Being a single woman in your 30s can become a bit of a chore.
Watching friends settle down while you battle through endless rounds of dating events and online profiles can all add up to a rather depressing feeling of "why me?
It becomes such a boring argument to hear over and over that the picture doesn't matter. What useful purpose will it serve you if the picture you choose doesn't even resemble what you look like in real life? If you think that then think about the way the person you just met feels. I've heard of people actually walking away from dates when the picture doesn't match. In my own experience, I don't walk away from a woman.
I try to make the best of the few moments that I just decided it will be with the other person, then I say good-bye and good luck.
While some women might have tried therapy, settled for Mr Right Now or kept moaning, I have tried something completely different: stand-up comedy.
I've realised that there's nothing better than turning a night getting rejected on a dating website into a room full of giggles and applause.
It usually has a lot to do with the pictures a person chooses to depict oneself. If a person is lucky enough to get past a few dates with the same person to get to know who that person is under the skin, only then does the picture matter little. You are going to have to meet the person on the other end of the phone, eventually, if you mean business.
So how did I go from sad singleton to comedy wannabe? I had wanted to do a comedy course for a long time and it dawned on me that my perennial search for love could provide perfect material for my routine.
Dating may seem like fun but emotionally it can be really hard work.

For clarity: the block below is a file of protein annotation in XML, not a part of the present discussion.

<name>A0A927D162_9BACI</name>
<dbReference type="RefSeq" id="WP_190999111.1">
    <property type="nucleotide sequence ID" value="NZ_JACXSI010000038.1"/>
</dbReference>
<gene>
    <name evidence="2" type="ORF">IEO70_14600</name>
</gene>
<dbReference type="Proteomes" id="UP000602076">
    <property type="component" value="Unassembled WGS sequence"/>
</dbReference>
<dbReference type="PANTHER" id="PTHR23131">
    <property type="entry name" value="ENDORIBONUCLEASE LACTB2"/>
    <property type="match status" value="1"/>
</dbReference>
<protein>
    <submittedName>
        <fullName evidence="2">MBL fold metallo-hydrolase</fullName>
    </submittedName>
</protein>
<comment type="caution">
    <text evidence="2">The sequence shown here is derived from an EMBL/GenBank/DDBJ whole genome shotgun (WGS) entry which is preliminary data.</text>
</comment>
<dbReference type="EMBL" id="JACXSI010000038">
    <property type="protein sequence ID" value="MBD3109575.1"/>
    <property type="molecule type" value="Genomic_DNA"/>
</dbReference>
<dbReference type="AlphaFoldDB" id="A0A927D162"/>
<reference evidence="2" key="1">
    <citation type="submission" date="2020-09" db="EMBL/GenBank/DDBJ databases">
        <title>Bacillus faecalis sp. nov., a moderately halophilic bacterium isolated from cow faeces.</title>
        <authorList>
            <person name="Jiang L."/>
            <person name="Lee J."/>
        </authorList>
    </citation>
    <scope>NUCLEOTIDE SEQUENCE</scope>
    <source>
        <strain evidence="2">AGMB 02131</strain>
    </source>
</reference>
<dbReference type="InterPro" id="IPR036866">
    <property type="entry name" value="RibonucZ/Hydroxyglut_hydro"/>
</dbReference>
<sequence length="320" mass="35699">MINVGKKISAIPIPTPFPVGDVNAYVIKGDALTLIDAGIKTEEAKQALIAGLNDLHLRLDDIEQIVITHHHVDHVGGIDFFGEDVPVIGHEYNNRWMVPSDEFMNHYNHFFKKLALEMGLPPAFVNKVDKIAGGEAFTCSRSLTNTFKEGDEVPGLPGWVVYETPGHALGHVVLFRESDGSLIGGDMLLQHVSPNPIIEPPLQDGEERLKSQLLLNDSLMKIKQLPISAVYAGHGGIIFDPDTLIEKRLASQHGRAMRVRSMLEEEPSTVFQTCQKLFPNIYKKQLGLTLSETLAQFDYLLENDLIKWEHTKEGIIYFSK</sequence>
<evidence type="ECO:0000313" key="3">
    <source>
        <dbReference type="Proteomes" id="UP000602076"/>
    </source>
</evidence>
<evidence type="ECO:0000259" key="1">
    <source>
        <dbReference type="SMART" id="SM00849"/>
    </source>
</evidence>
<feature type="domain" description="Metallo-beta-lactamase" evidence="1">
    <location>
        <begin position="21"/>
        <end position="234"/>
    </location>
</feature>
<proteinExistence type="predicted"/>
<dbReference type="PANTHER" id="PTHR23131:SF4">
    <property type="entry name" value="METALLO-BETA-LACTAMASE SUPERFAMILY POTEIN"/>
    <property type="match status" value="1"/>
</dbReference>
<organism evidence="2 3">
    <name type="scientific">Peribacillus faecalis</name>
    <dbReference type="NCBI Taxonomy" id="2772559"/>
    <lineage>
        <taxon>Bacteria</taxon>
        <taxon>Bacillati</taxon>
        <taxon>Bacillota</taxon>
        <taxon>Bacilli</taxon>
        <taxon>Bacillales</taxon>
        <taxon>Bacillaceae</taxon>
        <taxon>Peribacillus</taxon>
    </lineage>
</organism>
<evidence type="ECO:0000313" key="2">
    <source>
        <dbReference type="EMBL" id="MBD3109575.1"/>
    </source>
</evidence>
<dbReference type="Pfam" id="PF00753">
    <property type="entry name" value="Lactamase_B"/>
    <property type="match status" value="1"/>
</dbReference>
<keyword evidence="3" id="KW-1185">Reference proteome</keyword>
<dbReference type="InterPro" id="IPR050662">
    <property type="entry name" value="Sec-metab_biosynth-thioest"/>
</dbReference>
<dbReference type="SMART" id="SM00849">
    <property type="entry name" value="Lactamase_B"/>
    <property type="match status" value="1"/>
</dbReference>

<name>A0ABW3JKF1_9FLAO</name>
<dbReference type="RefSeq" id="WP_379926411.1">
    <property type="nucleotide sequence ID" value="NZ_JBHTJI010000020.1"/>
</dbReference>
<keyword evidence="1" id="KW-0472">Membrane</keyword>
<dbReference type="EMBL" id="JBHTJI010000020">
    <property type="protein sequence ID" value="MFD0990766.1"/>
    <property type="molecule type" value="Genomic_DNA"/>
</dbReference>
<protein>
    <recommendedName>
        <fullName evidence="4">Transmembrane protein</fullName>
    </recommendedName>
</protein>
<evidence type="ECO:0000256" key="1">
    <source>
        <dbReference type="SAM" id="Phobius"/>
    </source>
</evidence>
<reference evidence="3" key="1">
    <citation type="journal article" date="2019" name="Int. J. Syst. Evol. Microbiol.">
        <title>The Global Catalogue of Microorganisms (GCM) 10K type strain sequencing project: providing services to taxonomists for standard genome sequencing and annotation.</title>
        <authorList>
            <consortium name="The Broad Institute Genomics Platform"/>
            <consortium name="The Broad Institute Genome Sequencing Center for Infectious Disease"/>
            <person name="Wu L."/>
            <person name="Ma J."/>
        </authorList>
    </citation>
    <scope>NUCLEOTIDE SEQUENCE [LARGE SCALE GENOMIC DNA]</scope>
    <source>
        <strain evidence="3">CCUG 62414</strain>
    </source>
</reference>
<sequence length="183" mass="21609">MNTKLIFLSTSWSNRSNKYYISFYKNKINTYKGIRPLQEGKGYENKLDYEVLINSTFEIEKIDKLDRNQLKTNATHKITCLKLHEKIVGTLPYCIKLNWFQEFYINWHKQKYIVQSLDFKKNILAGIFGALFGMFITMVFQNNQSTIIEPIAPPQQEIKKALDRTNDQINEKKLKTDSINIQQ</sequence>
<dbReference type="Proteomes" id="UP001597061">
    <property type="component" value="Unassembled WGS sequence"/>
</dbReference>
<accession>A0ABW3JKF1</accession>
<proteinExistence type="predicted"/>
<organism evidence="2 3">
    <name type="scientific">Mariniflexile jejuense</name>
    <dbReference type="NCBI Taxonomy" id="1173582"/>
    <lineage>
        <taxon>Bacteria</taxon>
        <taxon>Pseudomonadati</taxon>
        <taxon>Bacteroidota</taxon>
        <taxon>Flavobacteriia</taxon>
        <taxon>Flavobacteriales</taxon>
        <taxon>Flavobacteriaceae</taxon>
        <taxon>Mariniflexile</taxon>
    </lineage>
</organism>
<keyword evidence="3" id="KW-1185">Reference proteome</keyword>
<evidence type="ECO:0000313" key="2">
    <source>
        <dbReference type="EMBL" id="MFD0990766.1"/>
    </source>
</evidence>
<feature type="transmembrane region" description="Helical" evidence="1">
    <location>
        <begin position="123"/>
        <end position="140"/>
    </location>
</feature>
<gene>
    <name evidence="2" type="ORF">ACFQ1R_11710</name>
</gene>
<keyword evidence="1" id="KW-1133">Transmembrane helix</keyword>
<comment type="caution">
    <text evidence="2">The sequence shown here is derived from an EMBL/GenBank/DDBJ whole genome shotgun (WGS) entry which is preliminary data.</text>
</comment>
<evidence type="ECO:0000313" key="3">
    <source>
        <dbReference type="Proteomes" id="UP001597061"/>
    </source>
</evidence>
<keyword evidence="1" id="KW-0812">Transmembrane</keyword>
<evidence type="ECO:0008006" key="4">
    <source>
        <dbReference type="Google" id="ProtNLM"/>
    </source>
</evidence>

Sometimes I wonder if I’m going to die alone—”sometimes” being loosely defined as “regularly” — because life is unfair, and dating can often times feel impossible.
Waking up to your dog’s morning breath, taking showers alone and scrolling past loving couples kissing in your Instagram feed serve as daily reminders that you’re solo, and that there’s a good chance you will stay that way indefinitely.
By Katy Ray Current studies show that 3 out of 5 gay couples meet online, a staggering statistic when compared to the only 1 in 5 heterosexual couples who meet the same way.
It appears as though society’s majority sentiment toward homosexuality has forced us into online dating communities and gay bars, the only two places where our heteronormative social rules have deemed it probable for us to meet potential mates.
If you’re not the type to seek out LGBT social events like a Women’s Happy Hour or Go Gay DC’s LGBT Meetup group, then chances are, you’re meeting women online.
Whether by choice or by the lack there of, the fact of the matter is, it’s 2013 and everyone is doing it.
And while I can’t speak for previous generations of daters, seems modern dating has become a meandering processes of head games, dejection and waiting around for the next best thing.
Is it possible to create a meaningful connection without feeling completely worthless and insane?